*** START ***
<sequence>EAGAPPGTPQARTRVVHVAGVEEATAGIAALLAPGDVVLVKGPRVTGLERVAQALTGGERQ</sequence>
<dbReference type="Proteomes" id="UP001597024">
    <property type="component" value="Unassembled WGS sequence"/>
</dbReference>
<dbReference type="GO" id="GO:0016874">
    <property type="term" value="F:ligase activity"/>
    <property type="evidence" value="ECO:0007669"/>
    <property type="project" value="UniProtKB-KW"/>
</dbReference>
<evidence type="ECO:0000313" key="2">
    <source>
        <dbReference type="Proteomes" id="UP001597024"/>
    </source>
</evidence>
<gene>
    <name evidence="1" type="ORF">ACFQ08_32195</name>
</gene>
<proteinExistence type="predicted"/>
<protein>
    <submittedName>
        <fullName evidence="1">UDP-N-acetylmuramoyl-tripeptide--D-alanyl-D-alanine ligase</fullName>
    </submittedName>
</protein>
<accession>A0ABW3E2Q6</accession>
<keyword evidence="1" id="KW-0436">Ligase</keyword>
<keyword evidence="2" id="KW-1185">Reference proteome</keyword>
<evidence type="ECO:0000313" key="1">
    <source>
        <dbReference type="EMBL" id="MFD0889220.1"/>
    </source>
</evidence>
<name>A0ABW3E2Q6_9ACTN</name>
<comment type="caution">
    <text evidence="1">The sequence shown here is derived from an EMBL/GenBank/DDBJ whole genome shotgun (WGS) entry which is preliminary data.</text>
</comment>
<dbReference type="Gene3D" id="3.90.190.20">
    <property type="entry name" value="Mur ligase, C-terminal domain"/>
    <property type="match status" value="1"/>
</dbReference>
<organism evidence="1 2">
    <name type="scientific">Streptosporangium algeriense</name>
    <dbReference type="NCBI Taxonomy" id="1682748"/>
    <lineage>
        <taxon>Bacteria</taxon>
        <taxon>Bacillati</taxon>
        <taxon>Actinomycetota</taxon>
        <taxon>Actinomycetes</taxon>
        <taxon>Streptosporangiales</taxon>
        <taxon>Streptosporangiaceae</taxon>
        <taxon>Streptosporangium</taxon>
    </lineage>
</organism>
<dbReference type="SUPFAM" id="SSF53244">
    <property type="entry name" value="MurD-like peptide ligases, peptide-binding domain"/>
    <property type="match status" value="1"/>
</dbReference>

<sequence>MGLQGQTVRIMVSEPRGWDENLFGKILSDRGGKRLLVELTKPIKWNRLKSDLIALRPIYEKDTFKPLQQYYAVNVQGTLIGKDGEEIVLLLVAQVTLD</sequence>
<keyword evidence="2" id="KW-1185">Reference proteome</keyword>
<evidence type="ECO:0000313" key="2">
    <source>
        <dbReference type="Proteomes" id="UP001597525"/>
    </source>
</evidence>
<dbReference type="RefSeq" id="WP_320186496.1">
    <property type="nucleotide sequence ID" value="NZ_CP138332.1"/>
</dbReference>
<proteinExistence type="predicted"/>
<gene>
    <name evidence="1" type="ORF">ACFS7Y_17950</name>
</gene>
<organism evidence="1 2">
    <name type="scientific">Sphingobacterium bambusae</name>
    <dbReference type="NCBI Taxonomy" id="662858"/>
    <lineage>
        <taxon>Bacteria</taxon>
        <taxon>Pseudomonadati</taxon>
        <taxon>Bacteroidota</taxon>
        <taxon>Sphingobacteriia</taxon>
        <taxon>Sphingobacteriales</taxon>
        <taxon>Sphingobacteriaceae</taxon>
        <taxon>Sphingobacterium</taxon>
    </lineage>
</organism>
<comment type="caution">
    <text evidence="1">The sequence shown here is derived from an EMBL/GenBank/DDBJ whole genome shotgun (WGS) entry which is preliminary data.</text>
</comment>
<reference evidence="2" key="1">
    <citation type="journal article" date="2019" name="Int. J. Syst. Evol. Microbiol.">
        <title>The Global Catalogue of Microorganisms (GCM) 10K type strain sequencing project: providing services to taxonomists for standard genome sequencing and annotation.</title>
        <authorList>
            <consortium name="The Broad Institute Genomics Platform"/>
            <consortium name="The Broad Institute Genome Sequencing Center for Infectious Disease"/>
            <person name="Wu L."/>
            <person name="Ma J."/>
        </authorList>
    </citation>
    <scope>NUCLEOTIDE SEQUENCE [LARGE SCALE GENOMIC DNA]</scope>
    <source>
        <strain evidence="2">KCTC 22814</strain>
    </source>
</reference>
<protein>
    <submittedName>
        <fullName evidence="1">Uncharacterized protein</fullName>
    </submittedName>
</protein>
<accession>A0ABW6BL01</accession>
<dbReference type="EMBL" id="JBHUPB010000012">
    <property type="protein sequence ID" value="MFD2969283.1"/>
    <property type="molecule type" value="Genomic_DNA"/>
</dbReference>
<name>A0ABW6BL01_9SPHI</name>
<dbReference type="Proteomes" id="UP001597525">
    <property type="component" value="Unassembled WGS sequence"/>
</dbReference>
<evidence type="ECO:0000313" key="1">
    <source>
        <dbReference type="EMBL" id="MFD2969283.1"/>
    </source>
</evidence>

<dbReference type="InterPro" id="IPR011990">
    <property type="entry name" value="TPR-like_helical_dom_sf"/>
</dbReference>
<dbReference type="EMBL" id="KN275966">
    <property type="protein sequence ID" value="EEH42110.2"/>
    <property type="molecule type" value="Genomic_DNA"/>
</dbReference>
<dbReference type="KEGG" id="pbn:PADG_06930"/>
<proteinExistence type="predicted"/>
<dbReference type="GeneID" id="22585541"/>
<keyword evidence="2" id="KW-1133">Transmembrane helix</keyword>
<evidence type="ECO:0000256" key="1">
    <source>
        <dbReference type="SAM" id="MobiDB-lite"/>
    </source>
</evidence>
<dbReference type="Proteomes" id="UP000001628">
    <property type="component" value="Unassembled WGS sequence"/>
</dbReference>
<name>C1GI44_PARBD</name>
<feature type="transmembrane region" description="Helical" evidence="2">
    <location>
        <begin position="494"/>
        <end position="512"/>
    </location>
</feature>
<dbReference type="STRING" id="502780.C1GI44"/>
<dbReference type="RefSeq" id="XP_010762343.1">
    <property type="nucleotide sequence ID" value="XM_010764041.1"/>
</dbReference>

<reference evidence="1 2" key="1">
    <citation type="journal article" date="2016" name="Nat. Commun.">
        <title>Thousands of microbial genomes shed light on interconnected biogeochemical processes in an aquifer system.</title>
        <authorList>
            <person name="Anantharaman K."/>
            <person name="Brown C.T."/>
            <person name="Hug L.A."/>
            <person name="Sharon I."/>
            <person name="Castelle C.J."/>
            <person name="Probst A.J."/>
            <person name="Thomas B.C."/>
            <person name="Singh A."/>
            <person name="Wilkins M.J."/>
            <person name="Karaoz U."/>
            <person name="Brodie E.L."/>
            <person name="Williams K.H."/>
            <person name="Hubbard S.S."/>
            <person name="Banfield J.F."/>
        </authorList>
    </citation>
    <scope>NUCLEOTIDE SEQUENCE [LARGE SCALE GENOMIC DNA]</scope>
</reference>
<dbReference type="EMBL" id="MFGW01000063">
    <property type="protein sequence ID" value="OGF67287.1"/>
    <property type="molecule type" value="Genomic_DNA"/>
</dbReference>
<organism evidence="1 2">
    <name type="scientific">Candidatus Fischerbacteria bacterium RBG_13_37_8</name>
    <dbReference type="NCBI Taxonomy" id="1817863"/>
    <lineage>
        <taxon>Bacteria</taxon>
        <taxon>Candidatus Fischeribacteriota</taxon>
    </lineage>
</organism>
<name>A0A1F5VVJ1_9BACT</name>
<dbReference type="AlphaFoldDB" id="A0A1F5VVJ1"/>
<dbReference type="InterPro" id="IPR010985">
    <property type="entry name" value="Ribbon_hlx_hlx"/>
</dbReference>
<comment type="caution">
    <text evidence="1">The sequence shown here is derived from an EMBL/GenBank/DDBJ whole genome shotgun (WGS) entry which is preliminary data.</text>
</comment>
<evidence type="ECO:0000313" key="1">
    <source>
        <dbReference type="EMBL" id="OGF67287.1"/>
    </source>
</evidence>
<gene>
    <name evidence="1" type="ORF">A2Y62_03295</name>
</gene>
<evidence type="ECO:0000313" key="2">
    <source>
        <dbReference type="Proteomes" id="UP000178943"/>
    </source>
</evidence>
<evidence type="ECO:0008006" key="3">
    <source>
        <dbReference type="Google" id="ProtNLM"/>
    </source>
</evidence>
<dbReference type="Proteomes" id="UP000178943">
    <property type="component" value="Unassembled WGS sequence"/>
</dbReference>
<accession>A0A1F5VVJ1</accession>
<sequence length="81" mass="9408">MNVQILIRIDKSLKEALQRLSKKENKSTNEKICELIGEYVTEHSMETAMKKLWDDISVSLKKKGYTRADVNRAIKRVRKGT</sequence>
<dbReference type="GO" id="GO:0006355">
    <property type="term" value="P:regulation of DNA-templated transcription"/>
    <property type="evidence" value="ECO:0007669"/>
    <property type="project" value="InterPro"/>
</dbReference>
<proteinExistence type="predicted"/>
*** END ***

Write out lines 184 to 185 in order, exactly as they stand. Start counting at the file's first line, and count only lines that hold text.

</organism>
<name>A0A1F5VVJ1_9BACT</name>